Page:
The minimum age for a Class MP license is 16. Any applicant under 17 must also complete an approved Georgia Behind the Wheel Program and a certified Georgia driver training/driver education course. As with the Class M license, applicants for Class MP licenses also have to adhere to residency and citizenship requirements and pass a vision exam and the Georgia DDS Knowledge exam. Plus, they must get an adult to co-sign the application if they are under 18.

Visit the Georgia Department of Driver Services website for more information.

Is Lane-Splitting Legal in Georgia?

In some states, motorcycles can “lane-split,” i.e., they are allowed to weave between cars rather than stay in a designated lane. However, this practice is illegal in Georgia. Motorcyclists who lane-split can be cited by police for a traffic infraction and held responsible if they cause an accident.

Additional Motorcycle Safety Regulations in Georgia

Motorcyclists are required to carry valid insurance and registration and must comply with Georgia’s standard motor vehicle safety regulations. Georgia has enacted some added conditions specifically targeted at motorcycles:

  • Motorcycle drivers are allowed to use the entire width of a lane when driving, or they can ride with no more than two motorcycles side-by-side in one lane. However, bikers cannot overtake another vehicle in the same lane as the vehicle they are passing.
  • Motorcycles must also activate their headlights and taillights at all times.
  • A motorcycle must be equipped with a passenger footrest.

Bikers can further protect themselves and passengers by following basic safety measures:

  • Wear protective riding gear. Although helmets are required by law, motorcyclists can also reduce their chance of serious injury by wearing protective riding gear consisting of brightly colored or reflective material to make them more visible to other drivers. One of the most effective ways to protect the body from road rash, debris, adverse weather, or even parts of the vehicle is to wear jackets, pants, and boots that are made of leather or other sturdy materials that completely cover the arms, legs, ankles, and feet. Wearing gloves made of sturdy materials can also help protect hands and help improve gripping.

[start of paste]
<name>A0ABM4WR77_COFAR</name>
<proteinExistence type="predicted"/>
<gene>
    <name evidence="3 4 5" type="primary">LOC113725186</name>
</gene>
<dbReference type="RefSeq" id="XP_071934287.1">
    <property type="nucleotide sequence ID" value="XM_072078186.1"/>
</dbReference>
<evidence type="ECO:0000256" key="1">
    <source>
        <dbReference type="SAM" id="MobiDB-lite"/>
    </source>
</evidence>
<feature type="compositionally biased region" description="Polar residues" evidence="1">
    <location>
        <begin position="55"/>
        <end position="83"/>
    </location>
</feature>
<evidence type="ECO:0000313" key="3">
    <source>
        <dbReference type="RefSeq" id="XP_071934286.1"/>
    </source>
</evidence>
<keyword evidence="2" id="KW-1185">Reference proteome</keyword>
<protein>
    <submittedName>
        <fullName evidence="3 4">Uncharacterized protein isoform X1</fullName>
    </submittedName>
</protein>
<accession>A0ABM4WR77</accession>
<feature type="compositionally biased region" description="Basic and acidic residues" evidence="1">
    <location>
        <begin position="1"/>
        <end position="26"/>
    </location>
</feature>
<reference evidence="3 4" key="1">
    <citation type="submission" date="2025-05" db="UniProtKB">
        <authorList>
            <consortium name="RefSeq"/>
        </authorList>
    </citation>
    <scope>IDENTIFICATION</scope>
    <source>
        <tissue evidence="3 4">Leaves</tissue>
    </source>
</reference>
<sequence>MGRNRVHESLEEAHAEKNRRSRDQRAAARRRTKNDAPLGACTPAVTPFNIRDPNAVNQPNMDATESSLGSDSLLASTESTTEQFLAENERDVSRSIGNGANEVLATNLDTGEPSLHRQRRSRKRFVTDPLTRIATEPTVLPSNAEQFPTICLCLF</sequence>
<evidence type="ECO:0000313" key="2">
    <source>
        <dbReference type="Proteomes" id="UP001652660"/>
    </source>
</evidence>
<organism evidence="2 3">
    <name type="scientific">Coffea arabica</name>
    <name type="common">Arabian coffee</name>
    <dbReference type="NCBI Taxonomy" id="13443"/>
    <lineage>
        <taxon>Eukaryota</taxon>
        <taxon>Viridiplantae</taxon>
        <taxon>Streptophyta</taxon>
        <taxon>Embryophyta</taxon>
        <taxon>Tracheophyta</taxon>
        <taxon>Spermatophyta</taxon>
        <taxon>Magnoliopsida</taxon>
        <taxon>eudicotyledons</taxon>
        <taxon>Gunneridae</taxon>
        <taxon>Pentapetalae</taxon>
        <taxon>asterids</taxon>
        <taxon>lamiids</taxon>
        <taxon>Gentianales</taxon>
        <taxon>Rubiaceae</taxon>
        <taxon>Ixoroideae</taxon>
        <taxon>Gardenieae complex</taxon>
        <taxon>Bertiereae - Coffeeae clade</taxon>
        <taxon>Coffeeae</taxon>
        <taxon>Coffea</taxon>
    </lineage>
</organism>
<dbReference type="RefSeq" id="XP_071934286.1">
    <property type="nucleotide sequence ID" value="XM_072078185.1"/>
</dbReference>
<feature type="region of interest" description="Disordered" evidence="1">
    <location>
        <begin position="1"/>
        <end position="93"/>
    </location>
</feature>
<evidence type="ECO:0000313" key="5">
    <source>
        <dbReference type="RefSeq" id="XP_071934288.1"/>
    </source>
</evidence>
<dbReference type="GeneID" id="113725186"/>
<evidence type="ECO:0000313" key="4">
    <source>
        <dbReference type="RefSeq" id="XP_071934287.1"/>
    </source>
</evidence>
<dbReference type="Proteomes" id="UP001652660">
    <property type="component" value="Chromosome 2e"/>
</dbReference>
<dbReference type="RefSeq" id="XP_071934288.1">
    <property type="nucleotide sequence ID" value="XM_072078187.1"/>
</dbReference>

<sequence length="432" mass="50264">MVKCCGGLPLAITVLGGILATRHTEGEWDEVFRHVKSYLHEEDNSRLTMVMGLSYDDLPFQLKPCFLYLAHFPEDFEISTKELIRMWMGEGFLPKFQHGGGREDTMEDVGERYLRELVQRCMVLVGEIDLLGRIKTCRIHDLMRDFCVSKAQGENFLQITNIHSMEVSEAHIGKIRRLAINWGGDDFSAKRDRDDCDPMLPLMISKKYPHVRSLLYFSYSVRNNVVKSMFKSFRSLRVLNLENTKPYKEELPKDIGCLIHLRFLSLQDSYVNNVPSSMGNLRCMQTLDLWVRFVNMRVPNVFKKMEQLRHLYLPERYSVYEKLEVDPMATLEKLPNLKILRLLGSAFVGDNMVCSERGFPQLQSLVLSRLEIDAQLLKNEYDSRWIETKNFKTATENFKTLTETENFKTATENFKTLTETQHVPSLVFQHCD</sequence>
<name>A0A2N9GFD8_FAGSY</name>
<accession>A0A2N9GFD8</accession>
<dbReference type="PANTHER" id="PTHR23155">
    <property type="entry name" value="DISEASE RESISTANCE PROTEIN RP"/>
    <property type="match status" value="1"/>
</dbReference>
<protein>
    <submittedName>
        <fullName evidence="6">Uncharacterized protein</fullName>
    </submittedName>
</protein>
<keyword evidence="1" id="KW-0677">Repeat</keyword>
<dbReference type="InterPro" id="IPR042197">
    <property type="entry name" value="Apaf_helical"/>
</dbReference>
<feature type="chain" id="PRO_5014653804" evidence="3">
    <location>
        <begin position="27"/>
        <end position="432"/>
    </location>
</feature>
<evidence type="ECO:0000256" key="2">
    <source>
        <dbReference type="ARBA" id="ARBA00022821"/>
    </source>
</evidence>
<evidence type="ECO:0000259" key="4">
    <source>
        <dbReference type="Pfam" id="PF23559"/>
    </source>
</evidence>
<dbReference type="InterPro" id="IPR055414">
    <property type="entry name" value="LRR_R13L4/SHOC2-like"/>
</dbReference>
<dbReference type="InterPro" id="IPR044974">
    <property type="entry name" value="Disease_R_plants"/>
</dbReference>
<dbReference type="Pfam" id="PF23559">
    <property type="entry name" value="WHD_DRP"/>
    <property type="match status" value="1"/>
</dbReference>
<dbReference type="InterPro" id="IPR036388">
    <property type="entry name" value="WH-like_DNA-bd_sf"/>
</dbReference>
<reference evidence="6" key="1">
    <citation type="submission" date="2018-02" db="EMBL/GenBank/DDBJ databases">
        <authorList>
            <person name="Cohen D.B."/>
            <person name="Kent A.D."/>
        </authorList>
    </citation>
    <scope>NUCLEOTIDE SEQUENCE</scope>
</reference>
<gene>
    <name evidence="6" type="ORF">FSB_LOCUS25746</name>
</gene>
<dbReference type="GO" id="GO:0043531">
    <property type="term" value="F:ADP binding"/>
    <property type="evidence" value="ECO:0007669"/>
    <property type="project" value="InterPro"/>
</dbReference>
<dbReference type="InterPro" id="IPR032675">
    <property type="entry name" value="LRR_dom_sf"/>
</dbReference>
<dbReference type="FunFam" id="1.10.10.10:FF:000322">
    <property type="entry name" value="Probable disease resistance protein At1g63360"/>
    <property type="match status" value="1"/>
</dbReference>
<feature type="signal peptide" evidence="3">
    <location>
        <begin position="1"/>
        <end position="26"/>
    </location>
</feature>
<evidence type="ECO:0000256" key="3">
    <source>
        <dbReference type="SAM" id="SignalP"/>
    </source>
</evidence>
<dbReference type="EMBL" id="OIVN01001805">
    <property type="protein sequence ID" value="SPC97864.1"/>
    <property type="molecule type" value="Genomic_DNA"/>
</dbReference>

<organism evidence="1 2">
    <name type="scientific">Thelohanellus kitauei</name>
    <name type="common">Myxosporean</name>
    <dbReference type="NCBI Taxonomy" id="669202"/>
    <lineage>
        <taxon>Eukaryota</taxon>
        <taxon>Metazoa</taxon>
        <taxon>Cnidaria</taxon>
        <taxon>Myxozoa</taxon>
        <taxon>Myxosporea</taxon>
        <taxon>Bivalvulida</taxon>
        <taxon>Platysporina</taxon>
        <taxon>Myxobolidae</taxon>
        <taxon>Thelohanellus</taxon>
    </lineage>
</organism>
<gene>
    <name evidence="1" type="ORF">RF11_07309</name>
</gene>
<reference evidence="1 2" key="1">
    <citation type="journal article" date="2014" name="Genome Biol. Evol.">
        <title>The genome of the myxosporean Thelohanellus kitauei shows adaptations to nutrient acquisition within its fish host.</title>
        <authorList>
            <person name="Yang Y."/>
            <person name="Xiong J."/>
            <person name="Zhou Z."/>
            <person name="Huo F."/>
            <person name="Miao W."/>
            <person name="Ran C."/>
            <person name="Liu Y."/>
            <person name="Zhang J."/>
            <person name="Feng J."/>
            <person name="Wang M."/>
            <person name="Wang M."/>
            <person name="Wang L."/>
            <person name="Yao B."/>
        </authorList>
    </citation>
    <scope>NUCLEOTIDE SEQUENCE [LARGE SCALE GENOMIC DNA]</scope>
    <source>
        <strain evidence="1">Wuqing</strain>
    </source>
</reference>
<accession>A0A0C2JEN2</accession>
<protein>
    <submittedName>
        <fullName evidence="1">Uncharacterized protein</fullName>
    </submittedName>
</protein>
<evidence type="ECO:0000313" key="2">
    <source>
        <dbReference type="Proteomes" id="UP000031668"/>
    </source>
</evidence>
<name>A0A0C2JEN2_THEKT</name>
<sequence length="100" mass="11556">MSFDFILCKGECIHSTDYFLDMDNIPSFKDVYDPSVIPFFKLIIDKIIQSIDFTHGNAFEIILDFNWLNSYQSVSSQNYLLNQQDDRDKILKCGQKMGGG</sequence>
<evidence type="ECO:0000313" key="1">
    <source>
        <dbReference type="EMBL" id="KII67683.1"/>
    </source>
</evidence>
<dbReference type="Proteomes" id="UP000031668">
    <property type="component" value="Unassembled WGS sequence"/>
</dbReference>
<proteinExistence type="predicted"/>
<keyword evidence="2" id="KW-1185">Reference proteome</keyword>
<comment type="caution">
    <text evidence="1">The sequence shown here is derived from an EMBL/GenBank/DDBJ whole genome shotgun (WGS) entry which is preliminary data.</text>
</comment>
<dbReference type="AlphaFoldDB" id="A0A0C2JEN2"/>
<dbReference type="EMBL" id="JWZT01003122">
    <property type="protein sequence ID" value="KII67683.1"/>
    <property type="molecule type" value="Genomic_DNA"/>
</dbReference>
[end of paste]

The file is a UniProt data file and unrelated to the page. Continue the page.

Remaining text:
• Maintain the vehicle. Choose a bike that complies with basic standards, such as distance between the handlebars and seat. And make sure it fits you properly. You should be able to touch the ground with your feet while seated. Before every ride, check the motorcycle to ensure all essential parts, such as the exhaust system, tailpipe, lights, turn signals, controls, and mirrors function correctly. Follow the manufacturer’s recommended maintenance schedule and regularly service the motorcycle.
  • Stay alert. The ability to maintain balance and control is crucial. Motorcyclists must stay alert when they’re on the road and avoid driving when they’re ill, upset, or under the influence of drugs or alcohol.

Contact a Georgia Motorcycle Lawyer

Motorcycle wrecks often have severe or even deadly consequences. If you were injured in a motorcycle accident, you need a dedicated personal injury lawyer who understands motorcycles and has handled cases like yours before. Contact our experienced motorcycle accident attorney at Geiger Legal Group, LLC today.

Your initial consultation is free, and there is no charge upfront to work on your case. In fact, you do not owe us anything unless we recover compensation for you.